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Many a Malibu story will be made in 2021, and it’s my hope that Malibu Surfside News is where you turn to get them. (And if you have a tip, please think of us as well.)
I came to the paper in May 2020, as the pandemic’s first wave was building. My very first interview was with Teressa Foglia on the topic of how local business was dealing with the “COVID crackdown.”
“Pivot” became on operative word as retailers and restaurants and gyms — just about every business, really — and schools learned to do things differently.
As such, the months that followed included many stories related to the pandemic and its effect on Malibu.
No doubt, this year will be similar.
However, before we get too far ahead, I’d like to look back on 2020 — a “pivot” year for Surfside News as well, as we focused our efforts on a digital news format — and the stories that attract the most online hits.
At the top of the list was the sweet remembrance of music executive Ken Pedersen, who died in March at the age of 63. “Malibu lost a brilliant mind, a loving husband and father and an all-around good guy,” is how that piece by Barbara Burke began.
A former CFO of Capital Records, Pedersen was with EMI when it acquired Virgin Records, where he served as an executive vice president both in London and Los Angeles. There, he brokered a contract renewal with Janet Jackson for a reported $80 million, rendering her “the highest compensated musician at the time.”
Not far behind was the tragic story of Woolsey Fire victim Julia Christine Snyder, 53, who went missing in February and whose body was ultimately found in a crawl space at her parents’ Malibu home.
Foul play was ruled out.
Readers found great interest in our May 31 story detailing how, in the wake of unrest in Los Angeles and elsewhere prompted by the killing by police of a Black man named George Floyd in Minneapolis, Minn., the Los Angeles County Sheriff’s Department staged an additional 50 deputies at the Malibu/Lost Hills station to respond to any incidents in Malibu. That same morning, then Board of Supervisors Chair Kathryn Barger proclaimed a state of emergency in the county.
Fewer than half as many people clicked on the story of a protest in Floyd’s name in Malibu.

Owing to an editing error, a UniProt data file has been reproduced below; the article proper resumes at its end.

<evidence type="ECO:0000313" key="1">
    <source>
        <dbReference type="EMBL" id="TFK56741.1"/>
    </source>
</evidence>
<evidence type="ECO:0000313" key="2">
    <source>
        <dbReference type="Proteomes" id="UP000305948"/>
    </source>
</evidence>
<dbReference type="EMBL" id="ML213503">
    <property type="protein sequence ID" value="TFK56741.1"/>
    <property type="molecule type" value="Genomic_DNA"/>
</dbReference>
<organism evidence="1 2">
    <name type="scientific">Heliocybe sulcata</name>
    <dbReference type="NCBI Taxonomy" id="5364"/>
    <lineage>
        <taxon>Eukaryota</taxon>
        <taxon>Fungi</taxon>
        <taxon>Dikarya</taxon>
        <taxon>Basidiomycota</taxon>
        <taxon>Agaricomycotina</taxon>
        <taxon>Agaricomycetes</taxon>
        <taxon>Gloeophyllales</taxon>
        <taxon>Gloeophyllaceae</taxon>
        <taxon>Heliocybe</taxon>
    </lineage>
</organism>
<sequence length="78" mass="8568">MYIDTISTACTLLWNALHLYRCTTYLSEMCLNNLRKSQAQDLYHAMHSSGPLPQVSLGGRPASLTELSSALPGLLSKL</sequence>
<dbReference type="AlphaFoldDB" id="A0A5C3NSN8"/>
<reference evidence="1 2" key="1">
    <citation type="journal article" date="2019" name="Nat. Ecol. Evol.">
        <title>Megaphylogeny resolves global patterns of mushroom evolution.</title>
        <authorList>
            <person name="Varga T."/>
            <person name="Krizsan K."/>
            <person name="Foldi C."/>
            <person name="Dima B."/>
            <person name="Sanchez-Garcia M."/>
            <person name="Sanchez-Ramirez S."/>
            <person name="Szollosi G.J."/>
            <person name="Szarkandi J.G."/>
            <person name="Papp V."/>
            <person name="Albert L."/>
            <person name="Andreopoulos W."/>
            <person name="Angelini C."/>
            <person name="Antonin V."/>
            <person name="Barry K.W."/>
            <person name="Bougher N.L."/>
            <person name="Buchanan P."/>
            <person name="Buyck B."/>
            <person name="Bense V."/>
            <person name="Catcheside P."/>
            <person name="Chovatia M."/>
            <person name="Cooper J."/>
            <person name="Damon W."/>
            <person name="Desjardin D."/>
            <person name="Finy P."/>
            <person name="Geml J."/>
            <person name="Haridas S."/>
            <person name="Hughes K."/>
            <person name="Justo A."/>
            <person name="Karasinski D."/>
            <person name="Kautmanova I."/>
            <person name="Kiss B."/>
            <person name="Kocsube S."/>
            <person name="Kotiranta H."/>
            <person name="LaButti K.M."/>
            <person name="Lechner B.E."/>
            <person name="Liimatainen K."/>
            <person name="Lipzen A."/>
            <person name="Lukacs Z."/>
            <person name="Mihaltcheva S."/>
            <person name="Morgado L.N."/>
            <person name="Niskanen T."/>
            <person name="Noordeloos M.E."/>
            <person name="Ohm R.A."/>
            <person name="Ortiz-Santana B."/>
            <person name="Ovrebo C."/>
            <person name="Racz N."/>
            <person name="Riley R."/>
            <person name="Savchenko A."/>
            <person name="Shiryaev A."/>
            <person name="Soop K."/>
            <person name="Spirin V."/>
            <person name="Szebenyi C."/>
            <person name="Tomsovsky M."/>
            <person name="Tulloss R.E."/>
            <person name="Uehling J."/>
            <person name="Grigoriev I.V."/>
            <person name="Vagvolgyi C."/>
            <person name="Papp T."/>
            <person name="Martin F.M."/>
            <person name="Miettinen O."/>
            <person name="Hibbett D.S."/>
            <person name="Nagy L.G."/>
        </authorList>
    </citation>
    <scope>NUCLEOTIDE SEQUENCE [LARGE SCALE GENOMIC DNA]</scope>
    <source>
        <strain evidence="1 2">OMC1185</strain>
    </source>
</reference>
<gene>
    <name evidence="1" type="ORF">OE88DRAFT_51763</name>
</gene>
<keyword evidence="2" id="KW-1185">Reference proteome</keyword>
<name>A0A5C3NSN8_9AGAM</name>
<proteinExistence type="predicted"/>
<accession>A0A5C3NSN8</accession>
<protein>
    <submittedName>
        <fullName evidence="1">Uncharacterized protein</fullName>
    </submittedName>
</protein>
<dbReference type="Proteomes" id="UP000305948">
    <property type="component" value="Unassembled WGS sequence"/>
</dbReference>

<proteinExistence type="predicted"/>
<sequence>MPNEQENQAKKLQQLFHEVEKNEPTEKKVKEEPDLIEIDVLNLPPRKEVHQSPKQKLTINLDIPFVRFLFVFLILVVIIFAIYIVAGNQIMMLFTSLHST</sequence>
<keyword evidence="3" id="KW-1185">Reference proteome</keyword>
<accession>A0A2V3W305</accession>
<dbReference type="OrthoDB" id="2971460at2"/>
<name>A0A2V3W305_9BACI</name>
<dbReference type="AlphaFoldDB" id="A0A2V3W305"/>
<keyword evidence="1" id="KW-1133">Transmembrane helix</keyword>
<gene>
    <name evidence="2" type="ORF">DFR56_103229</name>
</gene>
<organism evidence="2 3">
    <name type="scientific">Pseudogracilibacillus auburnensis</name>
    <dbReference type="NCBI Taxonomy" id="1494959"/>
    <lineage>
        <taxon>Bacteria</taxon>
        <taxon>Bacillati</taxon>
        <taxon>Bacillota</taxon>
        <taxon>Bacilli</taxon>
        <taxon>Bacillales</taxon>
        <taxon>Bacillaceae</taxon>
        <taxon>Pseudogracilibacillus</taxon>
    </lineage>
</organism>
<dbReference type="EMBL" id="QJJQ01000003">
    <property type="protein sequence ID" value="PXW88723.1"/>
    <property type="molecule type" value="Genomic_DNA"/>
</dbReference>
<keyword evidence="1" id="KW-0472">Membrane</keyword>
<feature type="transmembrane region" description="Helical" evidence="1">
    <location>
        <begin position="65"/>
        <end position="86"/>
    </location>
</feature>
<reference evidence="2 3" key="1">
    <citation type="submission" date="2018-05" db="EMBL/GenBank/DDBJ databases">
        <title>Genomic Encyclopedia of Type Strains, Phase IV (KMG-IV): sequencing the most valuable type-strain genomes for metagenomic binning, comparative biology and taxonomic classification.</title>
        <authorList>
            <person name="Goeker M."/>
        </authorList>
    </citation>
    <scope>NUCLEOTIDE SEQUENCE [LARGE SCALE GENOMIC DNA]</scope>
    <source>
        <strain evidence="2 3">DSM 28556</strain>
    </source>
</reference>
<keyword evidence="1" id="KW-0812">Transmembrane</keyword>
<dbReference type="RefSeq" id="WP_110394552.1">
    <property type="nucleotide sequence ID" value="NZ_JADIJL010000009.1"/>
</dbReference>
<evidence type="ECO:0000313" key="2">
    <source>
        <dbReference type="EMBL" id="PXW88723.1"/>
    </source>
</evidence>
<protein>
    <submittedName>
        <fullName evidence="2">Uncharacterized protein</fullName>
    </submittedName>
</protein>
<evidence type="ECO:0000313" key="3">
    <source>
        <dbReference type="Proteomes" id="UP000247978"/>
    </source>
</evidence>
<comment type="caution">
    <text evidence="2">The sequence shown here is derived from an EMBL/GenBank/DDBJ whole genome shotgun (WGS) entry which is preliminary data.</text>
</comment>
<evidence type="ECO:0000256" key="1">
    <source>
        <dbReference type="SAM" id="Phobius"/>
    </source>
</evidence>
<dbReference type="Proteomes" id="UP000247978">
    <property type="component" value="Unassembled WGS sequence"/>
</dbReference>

Many more were interested in our interview with actor and Malibu resident Dean Cain on his Emmy-nominated documentary on the rise of anti-Semitism, “Hate Among Us,” which he produced with talk-show host and longtime friend Montel Williams.
In that story, Cain addressed the evils of “cancel culture.”
“That’s McCarthyism. It’s frightening. It’s like, ‘Not only do you have to agree with what I’m saying,’ but if you have an alternate opinion, then you are vilified and they want to cancel you. They want to take away your livelihood.”
“That is the opposite of tolerance. That is the opposite of freedom of speech.”
More people cared about red tides and bioluminescence than the eight candidates for City Council, and more cared about Memorial Day crowds than the results of the March 2020 primary.
The primary also lost to Sean Penn, Julia Roberts, Eileen Davidson and Kiefer Sutherland among others, sending the Malibu High School class of 2020 off with a bang via Zoom.
Of all the stories that people clicked on last year, one holds the dubious title of least clicked. We posted it in November 2020 after the Malibu City Council took a big step in the fight against the pandemic.
The headline: “It’s official: Masks are now a mandate in Malibu.”
Can’t wait to see how “It’s official: Masks no longer needed” performs.
Scott Steepleton is editor of the Malibu Surfside News. You can reach him at firstname.lastname@example.org.